Fujifilm FinePix E900
At a Glance
Fujifilm FinePix E900 Compact Camera
Delivers high image quality and many controls. However, the price is high and image editing software is limited.
Digital camera resolution keeps going up, and the FinePix E900 ($410 as of 2/6/06) continues this trend as the first point-and-shoot camera we've seen with a 9-megapixel sensor. It's no slouch in the features department, either, offering a long 4X optical zoom and Fujifilm's new Real Image Processor chip.
The images that this combination produces are very attractive. In our tests we saw vivid yet accurate colors and very accurate exposures under a variety of lighting situations; the camera coped with daylight and studio setups equally well. Most impressive, among our current testing group the E900 earned the highest score for image sharpness by a significant margin. There was also little evidence of noise at lower ISO settings, although some noise appeared when the ISO was bumped to the maximum of 800. (Other Fujifilm cameras have offered an ISO setting of 1600, but not this one.)
The E900's case feels robust, and should stand up to knocks and bumps. The only possible concern is the pop-up flash on top: A small button nearby opens it, and it could easily get caught on something and damaged if it accidentally opens inside a pocket or bag.
The LCD screen on the back of the camera was also a little disappointing. At 2 inches and 115,000 pixels, it is much smaller than those on many other cameras, and its lower resolution makes checking image focus a bit difficult. It seems rather odd that the highest-resolution point-and-shoot camera we've encountered would have one of the smallest and least usable LCD screens we've seen. However, the E900 also has an optical viewfinder, which can replace the LCD for shooting and help save battery life.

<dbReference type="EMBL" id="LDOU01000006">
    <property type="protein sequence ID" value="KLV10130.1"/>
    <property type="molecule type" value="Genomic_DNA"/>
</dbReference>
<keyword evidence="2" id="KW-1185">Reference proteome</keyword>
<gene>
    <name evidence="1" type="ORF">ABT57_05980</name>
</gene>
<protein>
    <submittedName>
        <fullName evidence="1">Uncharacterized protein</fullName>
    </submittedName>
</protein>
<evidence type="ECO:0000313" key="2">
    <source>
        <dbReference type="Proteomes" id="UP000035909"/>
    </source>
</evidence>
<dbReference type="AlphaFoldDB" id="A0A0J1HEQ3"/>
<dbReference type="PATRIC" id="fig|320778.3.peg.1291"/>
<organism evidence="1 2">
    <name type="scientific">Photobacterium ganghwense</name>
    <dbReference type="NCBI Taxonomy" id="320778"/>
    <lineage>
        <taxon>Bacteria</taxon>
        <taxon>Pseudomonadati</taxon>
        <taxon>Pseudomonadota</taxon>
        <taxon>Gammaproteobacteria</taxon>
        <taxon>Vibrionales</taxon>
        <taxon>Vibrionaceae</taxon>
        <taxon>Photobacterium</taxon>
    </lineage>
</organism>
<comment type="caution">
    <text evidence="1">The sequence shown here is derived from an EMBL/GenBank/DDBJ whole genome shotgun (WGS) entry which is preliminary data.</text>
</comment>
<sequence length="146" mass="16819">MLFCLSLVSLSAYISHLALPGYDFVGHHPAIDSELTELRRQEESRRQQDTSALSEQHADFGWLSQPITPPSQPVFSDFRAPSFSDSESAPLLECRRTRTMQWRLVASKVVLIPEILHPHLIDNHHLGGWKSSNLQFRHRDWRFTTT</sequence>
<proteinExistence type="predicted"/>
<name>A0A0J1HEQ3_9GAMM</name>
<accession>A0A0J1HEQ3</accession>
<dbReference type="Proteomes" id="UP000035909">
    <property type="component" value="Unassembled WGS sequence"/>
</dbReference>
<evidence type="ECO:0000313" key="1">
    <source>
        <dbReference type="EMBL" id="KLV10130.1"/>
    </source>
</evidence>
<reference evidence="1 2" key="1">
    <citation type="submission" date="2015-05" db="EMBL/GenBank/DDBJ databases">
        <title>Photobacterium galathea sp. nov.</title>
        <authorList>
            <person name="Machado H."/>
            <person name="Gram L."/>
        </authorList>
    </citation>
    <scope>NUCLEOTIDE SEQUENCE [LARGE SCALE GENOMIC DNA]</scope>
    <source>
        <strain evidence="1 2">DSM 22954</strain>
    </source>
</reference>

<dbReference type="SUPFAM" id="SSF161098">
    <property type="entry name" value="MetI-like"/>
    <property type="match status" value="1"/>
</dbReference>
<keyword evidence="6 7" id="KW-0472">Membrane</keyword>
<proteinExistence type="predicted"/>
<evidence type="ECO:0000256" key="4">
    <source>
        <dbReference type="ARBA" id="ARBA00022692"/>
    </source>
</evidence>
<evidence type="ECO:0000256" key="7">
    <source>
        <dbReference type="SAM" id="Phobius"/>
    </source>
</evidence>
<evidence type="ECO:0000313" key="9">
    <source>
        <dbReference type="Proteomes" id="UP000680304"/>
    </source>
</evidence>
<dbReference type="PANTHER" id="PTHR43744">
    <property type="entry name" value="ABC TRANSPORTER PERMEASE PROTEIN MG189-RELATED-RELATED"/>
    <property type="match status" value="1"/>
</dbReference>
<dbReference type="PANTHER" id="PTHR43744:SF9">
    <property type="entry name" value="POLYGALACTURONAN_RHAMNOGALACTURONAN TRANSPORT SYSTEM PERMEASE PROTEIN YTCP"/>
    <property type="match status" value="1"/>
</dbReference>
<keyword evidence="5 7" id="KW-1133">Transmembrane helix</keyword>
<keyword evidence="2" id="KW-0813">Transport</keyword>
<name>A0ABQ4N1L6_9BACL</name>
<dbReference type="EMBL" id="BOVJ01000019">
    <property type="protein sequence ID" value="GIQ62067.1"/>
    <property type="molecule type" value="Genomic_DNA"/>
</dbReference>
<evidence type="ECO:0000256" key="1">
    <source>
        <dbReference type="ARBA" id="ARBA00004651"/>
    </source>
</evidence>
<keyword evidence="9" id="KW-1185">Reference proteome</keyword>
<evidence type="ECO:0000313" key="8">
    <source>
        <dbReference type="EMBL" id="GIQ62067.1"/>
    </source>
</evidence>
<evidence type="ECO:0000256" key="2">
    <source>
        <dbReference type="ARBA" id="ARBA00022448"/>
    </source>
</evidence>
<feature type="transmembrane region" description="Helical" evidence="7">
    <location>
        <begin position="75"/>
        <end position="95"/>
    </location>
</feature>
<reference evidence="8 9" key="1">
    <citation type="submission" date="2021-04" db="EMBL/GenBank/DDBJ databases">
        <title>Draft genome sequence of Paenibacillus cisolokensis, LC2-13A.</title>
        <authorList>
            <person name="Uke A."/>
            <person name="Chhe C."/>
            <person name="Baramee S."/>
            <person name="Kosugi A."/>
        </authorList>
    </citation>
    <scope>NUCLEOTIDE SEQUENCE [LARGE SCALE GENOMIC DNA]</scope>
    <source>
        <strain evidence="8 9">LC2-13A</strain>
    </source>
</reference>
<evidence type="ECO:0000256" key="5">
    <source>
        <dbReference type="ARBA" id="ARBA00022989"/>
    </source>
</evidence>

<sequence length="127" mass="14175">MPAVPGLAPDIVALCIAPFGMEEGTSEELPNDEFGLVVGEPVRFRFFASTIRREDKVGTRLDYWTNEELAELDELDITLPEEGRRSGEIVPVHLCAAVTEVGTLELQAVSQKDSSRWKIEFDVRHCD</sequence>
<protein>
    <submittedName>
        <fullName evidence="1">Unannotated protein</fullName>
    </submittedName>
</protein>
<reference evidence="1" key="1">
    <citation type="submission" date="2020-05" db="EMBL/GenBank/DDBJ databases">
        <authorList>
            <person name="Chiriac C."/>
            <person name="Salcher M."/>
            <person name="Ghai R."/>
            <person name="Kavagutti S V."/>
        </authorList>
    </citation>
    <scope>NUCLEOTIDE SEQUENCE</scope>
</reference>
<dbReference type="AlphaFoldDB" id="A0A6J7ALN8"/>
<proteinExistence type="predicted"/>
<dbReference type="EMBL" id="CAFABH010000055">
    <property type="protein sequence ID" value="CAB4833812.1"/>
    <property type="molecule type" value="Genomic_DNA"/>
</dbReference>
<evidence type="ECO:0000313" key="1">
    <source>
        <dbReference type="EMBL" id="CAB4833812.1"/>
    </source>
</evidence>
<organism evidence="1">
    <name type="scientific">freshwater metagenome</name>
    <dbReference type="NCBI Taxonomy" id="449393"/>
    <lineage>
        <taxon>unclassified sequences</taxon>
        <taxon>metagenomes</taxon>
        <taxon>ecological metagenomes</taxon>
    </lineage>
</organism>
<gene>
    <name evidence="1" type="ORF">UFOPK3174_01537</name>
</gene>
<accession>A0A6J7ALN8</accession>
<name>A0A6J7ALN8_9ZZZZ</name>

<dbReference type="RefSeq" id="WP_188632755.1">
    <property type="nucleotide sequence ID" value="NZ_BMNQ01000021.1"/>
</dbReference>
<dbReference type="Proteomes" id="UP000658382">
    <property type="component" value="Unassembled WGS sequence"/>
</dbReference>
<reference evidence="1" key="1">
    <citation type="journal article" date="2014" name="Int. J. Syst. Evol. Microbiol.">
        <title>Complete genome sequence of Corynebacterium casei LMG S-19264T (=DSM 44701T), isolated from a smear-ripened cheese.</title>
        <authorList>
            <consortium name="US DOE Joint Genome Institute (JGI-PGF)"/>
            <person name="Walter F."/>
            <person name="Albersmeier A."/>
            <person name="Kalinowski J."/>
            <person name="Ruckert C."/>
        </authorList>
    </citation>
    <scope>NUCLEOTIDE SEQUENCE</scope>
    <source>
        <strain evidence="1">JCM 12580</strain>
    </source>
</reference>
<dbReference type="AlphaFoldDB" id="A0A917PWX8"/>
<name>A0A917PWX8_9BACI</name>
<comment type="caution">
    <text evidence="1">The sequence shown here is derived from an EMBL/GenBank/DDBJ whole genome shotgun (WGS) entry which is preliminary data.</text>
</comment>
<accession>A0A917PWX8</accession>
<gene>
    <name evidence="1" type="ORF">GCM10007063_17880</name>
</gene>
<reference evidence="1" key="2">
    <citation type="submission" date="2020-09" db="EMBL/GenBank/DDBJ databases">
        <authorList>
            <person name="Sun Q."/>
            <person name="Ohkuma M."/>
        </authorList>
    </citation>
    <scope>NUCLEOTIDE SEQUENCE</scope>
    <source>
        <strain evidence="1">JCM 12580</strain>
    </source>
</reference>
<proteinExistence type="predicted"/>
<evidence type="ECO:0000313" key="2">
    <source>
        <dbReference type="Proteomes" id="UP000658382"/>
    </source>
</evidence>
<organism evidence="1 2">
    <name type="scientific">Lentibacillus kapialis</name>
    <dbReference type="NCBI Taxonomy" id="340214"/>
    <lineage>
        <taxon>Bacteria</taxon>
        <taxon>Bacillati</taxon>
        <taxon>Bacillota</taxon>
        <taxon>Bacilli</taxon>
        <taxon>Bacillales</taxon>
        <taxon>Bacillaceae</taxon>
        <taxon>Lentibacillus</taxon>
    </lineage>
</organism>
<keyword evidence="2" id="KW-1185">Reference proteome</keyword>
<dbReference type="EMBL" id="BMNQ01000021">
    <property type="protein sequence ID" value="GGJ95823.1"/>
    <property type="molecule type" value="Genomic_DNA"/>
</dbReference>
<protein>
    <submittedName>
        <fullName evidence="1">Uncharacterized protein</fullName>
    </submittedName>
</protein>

Not that battery life is a problem for this camera: Powered by two AA NiMH rechargeable batteries, the E900 lasted an impressive 326 shots in our tests, easily enough for a trip of several days. And you can swap out the included rechargeable batteries in favor of a pair of disposable AAs, which is useful if you run out of power away from the charger.
The camera is very easy to use. The rounded bump on the front provides a comfortable hand grip, and the shutter and zoom controls fall right under the index finger and thumb. You can access most of the controls through the on-screen menu by using the four-way control dial, which has a button for opening the menu and selecting options in the middle. At the bottom left of the back panel is a button (marked with an F) that provides quick access to commonly used settings such as image size and quality, ISO settings, and color settings.
Also featured is a good selection of manual controls, including a full manual mode and aperture and shutter priority. There is no manual white balance, though; you must use either the presets or the automatic setting. Unfortunately, some of the controls are not easy to use. The manual focus is a particular pain: You have to press two buttons at once to change the focus point, and the small LCD screen makes determining when the camera is properly focused difficult.
In our evaluations, the E900 was pretty responsive, exhibiting a shutter lag of around half a second and taking about 3 seconds to start up. That's acceptable, but not great--you could miss some shots if you aren't quick on the shutter.
But these complaints are fairly minor, and the camera works well in the automatic modes. You get few shooting modes (natural light, portrait, sports and night), but they should be enough to cover most situations. All in all, the E900 is a nice camera for the user who wants the simplicity of a point-and-shoot model in addition to the ability to take control when required.